10. Any small project that is not time sensitive! Question #5: What tasks or goals do you believe are better accomplished in a small group? 1. To gather information from different backgrounds, experiences, and skills. Having multiple people can generate different ideas and opinions, For sports teams, each athlete brings a certain skill set to the team.
2. With more complex projects specific assignments can be delegated to people that are most suited to the task. This allows each person to focus on their part of the project. A time efficient way to bring more parts together all at once.
3. So many minds coming together for a common goal. A large group of people coming together adding ideas until they come up with the perfect result!
4. Having small groups within a larger group…sometimes this helps.
5. The more people in a group the better chance of accomplishing the goal...especially in a company working with metrics.
6. Helps cut down on work load, example repetitive projects such as sealing envelops, working on hard, long manual projects such as road construction, and in a big situation involving law enforcement/military where it takes a lot of personnel to help in an emergency.
7. Able to receive many different perspectives from a larger group of people.
8. In team sporting events , More People=Larger Crowd & More Team Members=More Skill
9. More ideas coming from different perspectives!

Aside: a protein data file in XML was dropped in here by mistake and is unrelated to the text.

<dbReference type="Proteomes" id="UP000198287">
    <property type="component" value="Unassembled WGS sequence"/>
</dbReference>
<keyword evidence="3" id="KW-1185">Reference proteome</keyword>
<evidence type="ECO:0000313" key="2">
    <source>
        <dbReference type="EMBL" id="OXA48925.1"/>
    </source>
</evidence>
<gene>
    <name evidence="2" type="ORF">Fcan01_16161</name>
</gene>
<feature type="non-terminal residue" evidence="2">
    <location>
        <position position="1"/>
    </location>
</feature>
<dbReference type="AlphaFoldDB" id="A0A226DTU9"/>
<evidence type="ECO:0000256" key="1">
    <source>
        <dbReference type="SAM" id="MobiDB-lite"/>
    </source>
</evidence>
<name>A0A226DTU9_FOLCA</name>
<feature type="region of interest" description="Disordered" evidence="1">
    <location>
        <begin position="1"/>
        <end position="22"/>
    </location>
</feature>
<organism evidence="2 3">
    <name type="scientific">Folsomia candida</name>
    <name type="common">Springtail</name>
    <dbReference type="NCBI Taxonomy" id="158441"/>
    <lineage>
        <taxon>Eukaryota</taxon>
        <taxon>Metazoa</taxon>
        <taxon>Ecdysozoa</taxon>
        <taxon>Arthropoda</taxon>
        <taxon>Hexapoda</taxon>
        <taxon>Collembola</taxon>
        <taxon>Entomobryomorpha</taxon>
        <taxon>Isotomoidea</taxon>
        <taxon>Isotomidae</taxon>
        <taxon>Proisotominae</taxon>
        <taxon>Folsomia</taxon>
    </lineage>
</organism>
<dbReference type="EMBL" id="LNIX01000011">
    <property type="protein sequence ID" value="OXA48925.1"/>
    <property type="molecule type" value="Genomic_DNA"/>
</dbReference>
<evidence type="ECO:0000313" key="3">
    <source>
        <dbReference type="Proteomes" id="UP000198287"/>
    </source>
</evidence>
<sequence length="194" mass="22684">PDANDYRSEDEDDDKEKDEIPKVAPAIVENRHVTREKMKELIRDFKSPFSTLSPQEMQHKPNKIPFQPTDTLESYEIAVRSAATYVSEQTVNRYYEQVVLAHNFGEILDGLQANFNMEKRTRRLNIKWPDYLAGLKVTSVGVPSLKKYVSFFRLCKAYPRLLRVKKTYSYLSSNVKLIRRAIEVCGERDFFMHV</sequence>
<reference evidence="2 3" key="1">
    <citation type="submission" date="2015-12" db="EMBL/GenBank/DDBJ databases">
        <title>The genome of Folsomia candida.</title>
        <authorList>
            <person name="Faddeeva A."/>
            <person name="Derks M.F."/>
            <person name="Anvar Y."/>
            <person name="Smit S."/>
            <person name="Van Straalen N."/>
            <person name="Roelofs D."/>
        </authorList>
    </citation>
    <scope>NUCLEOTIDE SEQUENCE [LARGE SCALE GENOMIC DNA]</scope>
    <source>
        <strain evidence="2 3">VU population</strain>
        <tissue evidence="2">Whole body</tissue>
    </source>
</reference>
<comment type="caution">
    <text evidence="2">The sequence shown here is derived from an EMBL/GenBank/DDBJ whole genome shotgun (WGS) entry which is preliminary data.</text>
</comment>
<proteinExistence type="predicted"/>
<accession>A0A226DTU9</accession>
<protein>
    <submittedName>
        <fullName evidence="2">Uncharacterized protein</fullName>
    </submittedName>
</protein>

10. More people working together better able to make deadlines! Question #4: Concerning goals & tasks that can be better accomplished in a large group: Why do you feel this way?
1. discussions, large projects, meetings, sports
2. major projects that involve complex ideas, knowledge and/or skills
3. projects that need to pull a lot of research or that have to cover “a lot of ground”
4. long-term projects
5. when working with business metrics or site safety
6. brainstorming, projects that can be divided, event planning
7. briefings, updates, or company standings
8. large team sports tournaments
10. a large project that can be divided, or a project that requires special/detailed attn.
Can you see the similarities within these answers? Question #3: What tasks or goals do you believe are better accomplished in a large group? 3 people responded – Below 10 members
7 people responded – Below 5 members
No one responded - More than 10 members. Question #2: What number of members
constitutes a small group? 5 people responded – 10 or more
1 person responded – 7 or more
1 person responded – 6 or more
3 people responded – 5 or more